I don’t have an answer for this instance to this day. Anyone else????
And, finally, there is the question of damage caused by anchored vessels during a violent storm or a hurricane. A legitimate concern to be sure, but in the case of Captain Ritchie, since he is clearly in close contact with his vessel, there should be ample time for him to move his craft before a hurricane hits. Thus, I tend to think this question is a non-issue!
Some may question whether or not someone `should’ anchor a boat for long term storage like this, but it is crystal clear that it is perfectly legal to do so according to Florida and Federal statute. The issues about a potential for hurricane damage and being `untended’ are bogus’“if this was the standard throughout Florida nobody could anchor or tie up anyplace for more than a few days. The sheriff is just hunting for something, anything to allow him to make this boater move along.
Dear Captain Young
Thanks for stimulating a very interesting discussion and spotlighting the issue of anchoring rights. Kinda brings to mind the Paul Simon lyric in discussing apartment living,”one man’s ceiling is another man’s floor”.
Your essay/editorial “whence come the Anchorage Regulations” and your message discusses responsible live-aboards. In the case of Mr Ritchie, substitute the term responsible long-term storage behind someone else’s home.
I do not know the legalities of whether ownership of the sea floor determines the applicable regulation of anchoring and, hopefully some “sea lawyers will opine on the issue.
Dear Clifford Kewley,
With all due respect, you seem to be confusing my boat with another one that was, in fact, abandoned on the lake and was finally removed a few months ago (by whom, I have no idea). It was a boat called the `Wild Hare’ and it did, indeed, have a barnacle-ball the size of a basketball on the anchor rode. It also had a missing companionway hatch so it was completely exposed to the elements. Its hull had a barnacle-covering that made it resemple an oyster farm. The `Wild Hare’ was there when I first discovered Edgewater Lake a year ago. My friends on the lake have told me that `Wild Hare’ had been there for 2 years. This, however, is NOT my boat. My anchor rode has NEVER had a barnacle ball. Secondly, I have owned my boat for only 12 months, four of which I kept her at a dock on the Ackerman waterway (e.g. from November 2010 to February 2011), and several other weeks I kept her on the harbor, next to another anchored cruiser (Jim). So your assertion that I have been storing it on Edgewater Lake for `years’ is mistaken. I maintain my boat, regularly, including the achor rigging, which I have had to replace’¦ thrice’¦ in the last year. More importantly, I SAIL MY BOAT! True, it is on the lake much more often than it is under sail, still I get to sail her reasonably often.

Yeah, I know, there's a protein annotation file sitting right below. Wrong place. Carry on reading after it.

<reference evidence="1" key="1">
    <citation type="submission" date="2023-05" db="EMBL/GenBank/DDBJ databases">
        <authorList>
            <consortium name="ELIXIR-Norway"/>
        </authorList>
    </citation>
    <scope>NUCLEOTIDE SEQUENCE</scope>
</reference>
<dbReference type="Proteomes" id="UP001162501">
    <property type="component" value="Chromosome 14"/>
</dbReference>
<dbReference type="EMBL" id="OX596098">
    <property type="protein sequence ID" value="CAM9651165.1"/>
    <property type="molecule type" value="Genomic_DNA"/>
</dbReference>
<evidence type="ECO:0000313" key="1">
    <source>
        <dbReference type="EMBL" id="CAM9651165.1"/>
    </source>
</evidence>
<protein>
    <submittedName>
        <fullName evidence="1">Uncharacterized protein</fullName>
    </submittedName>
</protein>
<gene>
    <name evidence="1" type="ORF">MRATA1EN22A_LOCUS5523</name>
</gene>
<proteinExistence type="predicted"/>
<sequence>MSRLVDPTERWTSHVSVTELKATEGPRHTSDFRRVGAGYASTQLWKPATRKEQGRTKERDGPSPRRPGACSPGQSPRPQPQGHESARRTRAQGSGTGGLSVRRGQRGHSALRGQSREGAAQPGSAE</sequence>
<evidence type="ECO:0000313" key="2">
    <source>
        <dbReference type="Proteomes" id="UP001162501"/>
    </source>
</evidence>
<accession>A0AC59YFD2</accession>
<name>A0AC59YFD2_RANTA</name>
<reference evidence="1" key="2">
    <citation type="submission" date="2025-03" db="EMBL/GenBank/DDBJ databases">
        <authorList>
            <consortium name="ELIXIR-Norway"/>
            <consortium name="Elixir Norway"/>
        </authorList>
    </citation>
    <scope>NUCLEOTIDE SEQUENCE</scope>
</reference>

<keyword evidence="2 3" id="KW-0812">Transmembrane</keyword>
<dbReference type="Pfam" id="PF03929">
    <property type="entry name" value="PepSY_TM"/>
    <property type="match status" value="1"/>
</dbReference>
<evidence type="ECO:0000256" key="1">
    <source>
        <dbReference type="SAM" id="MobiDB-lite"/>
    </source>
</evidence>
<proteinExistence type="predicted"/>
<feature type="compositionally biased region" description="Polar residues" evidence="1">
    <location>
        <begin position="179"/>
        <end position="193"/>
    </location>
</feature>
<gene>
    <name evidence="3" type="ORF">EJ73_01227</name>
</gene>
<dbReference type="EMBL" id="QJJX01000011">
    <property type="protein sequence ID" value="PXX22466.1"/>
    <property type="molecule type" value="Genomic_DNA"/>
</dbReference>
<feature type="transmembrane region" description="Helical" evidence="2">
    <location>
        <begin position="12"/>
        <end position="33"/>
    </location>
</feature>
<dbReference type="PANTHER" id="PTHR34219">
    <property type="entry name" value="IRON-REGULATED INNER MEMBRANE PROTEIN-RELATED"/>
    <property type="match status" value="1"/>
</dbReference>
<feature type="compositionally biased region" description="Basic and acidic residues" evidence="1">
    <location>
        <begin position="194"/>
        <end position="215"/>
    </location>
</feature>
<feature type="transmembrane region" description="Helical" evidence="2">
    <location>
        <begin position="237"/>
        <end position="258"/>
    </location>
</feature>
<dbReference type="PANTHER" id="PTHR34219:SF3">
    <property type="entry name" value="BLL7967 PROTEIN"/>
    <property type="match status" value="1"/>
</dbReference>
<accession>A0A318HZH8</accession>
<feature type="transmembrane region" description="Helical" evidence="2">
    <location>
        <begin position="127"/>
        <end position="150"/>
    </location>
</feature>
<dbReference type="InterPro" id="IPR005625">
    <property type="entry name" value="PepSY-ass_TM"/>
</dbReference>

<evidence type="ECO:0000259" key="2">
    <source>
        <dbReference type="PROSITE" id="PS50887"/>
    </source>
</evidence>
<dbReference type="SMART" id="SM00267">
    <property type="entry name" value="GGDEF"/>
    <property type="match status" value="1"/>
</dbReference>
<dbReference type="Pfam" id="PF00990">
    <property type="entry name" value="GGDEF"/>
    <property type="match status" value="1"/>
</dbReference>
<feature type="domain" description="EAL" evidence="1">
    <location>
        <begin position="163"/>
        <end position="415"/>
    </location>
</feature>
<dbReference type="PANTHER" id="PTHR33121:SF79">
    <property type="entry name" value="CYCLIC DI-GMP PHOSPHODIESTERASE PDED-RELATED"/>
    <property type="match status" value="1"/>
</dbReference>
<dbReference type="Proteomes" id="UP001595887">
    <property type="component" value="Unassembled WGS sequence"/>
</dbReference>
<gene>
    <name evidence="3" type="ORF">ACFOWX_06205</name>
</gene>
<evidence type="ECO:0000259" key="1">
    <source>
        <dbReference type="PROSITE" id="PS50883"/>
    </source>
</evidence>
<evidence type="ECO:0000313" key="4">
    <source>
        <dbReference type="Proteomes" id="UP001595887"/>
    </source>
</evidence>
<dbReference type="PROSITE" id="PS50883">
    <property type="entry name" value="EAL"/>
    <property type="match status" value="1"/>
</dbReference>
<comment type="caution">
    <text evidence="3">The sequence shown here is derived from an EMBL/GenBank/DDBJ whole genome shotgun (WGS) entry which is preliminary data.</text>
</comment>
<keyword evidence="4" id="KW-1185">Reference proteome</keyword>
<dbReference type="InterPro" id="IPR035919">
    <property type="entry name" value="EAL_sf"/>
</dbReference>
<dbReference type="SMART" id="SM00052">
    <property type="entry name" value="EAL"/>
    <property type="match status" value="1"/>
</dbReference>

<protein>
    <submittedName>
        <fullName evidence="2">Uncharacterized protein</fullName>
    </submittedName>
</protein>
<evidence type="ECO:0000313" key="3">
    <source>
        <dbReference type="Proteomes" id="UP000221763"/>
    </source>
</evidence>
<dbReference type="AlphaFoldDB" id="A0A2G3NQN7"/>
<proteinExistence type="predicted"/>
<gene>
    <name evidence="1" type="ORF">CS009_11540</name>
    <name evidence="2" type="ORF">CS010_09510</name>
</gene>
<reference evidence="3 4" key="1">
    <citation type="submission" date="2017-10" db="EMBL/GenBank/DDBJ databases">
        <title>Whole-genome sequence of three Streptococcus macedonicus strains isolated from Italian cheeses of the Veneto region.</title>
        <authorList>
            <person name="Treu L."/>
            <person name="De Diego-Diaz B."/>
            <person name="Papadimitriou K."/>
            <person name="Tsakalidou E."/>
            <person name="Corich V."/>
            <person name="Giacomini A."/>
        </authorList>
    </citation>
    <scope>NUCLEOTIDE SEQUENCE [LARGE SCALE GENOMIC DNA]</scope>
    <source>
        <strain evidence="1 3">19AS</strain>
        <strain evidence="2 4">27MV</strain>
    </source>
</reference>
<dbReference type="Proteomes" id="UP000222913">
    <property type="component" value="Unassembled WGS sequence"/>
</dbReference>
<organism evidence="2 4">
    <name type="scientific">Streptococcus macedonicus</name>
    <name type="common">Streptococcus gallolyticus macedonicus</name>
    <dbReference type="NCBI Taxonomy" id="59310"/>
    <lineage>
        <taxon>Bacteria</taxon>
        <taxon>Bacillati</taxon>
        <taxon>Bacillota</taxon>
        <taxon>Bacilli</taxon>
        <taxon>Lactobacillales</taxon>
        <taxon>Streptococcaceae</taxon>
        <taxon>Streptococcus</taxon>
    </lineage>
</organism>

So, I am now keeping a log of my visits to my boat. I don’™t suppose it will make any difference to the disgruntled landowners, but I am recording what I do during each visit. And thanks to the local police, I will now have their official verification that I was on my boat to find the tag that they left, and was there on another occasion to replace the reg. numbers with more contrasting colored ones. So between the police and the friendly landowners I should easily be able to substantiate my claim of twice per week.
So, my question to you is (this is a serious question, I have no ill-will loaded up here because I believe it was an honest mistake): How long should I stay away from Edgewater lake between anchorings; And, how long should I be able to anchor my boat there, each time?
Please accept my apology for anything in this letter that seems less than polite. I find that the brevity of email sometimes impersonates rudeness. I do not mean to sound harsh or rude, especially to a fellow sailor.
I am not sure of your legal right to anchor/wet store your vessel in Edgewater Lake for long periods of time. So to move the discussion along and avoid the on-line `huffing and puffing’ about anchoring rights in Florida, lets change the scenario.
Lets say that you worked long hours for many years and sacrificed to save money to enable you and your family to enjoy your favorite locale and lifestyle. A beautiful mountain community where you paid extra for a building lot to build your home with an unimpeeded view of the mountains. Nice!
Now lets assume that a local mountain view lover from the next town decided to situate and store his motorhome on the right of way just left of your center view of the mountains, obstructing, oh maybe 10% of your view, and he WAS legally able to do so.
Now my thought on this is that the lot owner, you, would probably not mind or be too upset if the visitor stayed for a weekend, or maybe a week but’¦.
If it is only about what is legal then we are in big trouble as a society.